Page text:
In many scientific applications, significant time is spent tuning codes for a particular highperformance architecture. Tuning approaches range from the relatively nonintrusive (e.g., by using compiler options) to extensive code modifications that attempt to exploit specific architecture features. Intrusive techniques often result in code changes that are not easily reversible, which can negatively impact readability, maintainability, and performance on different architectures. We introduce an extensible annotationbased empirical tuning system called Orio, which is aimed at improving both performance and productivity by enabling software developers to insert annotations in the form of structured comments into their source code that trigger a number of lowlevel performance optimizations on a specified code fragment. To maximize the performance tuning opportunities, we have designed the annotation processing infrastructure to support both architectureindependent and architecturespecific code optimizations. Given the annotated code as input, Orio generates many tuned versions of the same operation and empirically evaluates the versions to select the best performing one for production use. We have also enabled the use of the PLuTo automatic parallelization tool in conjunction with Orio to generate efficient OpenMPbased parallel code. We describe our experimental results involving a number of computational kernels, including dense array and sparse matrix operations.
A rewriting system for the vectorization of signal transforms
 In Proc. High Performance Computing for Computational Science (VECPAR
, 2006
"... Abstract. We present a rewriting system that automatically vectorizes signal transform algorithms at a high level of abstraction. The input to the system is a transform algorithm given as a formula in the wellknown Kronecker product formalism. The output is a “vectorized” formula, which means it co ..."
Abstract

Cited by 23 (18 self)
 Add to MetaCart
(Show Context)
Abstract. We present a rewriting system that automatically vectorizes signal transform algorithms at a high level of abstraction. The input to the system is a transform algorithm given as a formula in the wellknown Kronecker product formalism. The output is a “vectorized” formula, which means it consists exclusively of constructs that can be directly mapped into short vector code. This approach obviates compiler vectorization, which is known to be limited in this domain. We included the formula vectorization into the Spiral program generator for signal transforms, which enables us to generate vectorized code and optimize through search over alternative algorithms. Benchmarks for the discrete Fourier transform (DFT) show that our generated floatingpoint code is competitive with and that our fixedpoint code clearly outperforms the best available libraries. 1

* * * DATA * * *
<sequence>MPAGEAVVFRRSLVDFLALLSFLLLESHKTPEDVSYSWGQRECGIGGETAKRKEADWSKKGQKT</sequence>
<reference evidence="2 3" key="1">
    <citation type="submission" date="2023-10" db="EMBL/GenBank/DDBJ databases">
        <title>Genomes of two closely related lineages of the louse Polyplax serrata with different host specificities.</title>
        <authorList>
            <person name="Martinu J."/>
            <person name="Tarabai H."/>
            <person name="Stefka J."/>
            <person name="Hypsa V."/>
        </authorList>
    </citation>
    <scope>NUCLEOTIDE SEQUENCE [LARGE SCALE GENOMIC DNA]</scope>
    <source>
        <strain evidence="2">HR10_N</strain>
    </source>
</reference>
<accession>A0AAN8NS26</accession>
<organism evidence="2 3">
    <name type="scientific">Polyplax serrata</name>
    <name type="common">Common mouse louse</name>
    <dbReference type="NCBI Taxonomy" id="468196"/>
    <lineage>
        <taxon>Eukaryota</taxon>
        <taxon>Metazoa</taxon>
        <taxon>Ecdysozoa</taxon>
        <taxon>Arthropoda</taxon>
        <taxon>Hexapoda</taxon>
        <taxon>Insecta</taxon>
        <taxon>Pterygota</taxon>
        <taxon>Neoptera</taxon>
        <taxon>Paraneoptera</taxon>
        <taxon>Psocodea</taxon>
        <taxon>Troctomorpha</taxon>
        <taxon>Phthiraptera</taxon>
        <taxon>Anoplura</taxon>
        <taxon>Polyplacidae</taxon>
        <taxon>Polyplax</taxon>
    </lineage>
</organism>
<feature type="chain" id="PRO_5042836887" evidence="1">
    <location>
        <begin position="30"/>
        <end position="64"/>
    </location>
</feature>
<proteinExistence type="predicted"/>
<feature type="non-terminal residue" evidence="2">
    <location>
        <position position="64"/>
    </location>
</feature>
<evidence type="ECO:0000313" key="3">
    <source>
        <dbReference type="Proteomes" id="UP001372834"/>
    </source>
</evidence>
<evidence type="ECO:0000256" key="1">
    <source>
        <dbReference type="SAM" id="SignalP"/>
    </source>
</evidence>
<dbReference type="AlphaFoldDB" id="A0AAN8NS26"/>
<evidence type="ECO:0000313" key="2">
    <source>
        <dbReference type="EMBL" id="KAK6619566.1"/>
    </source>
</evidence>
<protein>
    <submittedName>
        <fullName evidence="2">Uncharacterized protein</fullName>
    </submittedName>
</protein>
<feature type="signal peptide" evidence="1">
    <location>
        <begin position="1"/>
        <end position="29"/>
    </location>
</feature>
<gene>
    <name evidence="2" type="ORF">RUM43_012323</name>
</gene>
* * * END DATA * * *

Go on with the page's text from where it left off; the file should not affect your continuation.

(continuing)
POET: Parameterized Optimizations for Empirical Tuning
"... The excessive complexity of both machine architectures and applications have made it difficult for compilers to statically model and predict application behavior. This observation motivates the recent interest in performance tuning using empirical techniques. We present a new embedded scripting lang ..."
Abstract

Cited by 22 (7 self)
 Add to MetaCart
(Show Context)
The excessive complexity of both machine architectures and applications have made it difficult for compilers to statically model and predict application behavior. This observation motivates the recent interest in performance tuning using empirical techniques. We present a new embedded scripting language, POET (Parameterized Optimization for Empirical Tuning), for parameterizing complex code transformations so that they can be empirically tuned. The POET language aims to significantly improve the generality, flexibility, and efficiency of existing empirical tuning systems. We have used the language to parameterize and to empirically tune three loop optimizations—interchange, blocking, and unrolling— for two linear algebra kernels. We show experimentally that the time required to tune these optimizations using POET, which does not require any program analysis, is significantly shorter than that when using a full compilerbased sourcecode optimizer which performs sophisticated program analysis and optimizations. I.
Multilevel tiling: M for the price of one
 in Proceedings of the ACM/IEEE Conference on Supercomputing, 2007
"... Tiling is a widely used loop transformation for exposing/exploiting parallelism and data locality. Highperformance implementations use multiple levels of tiling to exploit the hierarchy of parallelism and cache/register locality. Efficient generation of multilevel tiled code is essential for effec ..."
Abstract

Cited by 21 (0 self)
 Add to MetaCart
(Show Context)
Tiling is a widely used loop transformation for exposing/exploiting parallelism and data locality. Highperformance implementations use multiple levels of tiling to exploit the hierarchy of parallelism and cache/register locality. Efficient generation of multilevel tiled code is essential for effective use of multilevel tiling. Parameterized tiled code, where tile sizes are not fixed but left as symbolic parameters can enable several dynamic and runtime optimizations. Previous solutions to multilevel tiled loop generation are limited to the case where tile sizes are fixed at compile time. We present an algorithm that can generate multilevel parameterized tiled loops at the same cost as generating singlelevel tiled loops. The efficiency of our method is demonstrated on several benchmarks. We also present a method–useful in register tiling–for separating partial and full tiles at any arbitrary level of tiling. The code generator we have implemented is available as an open source tool.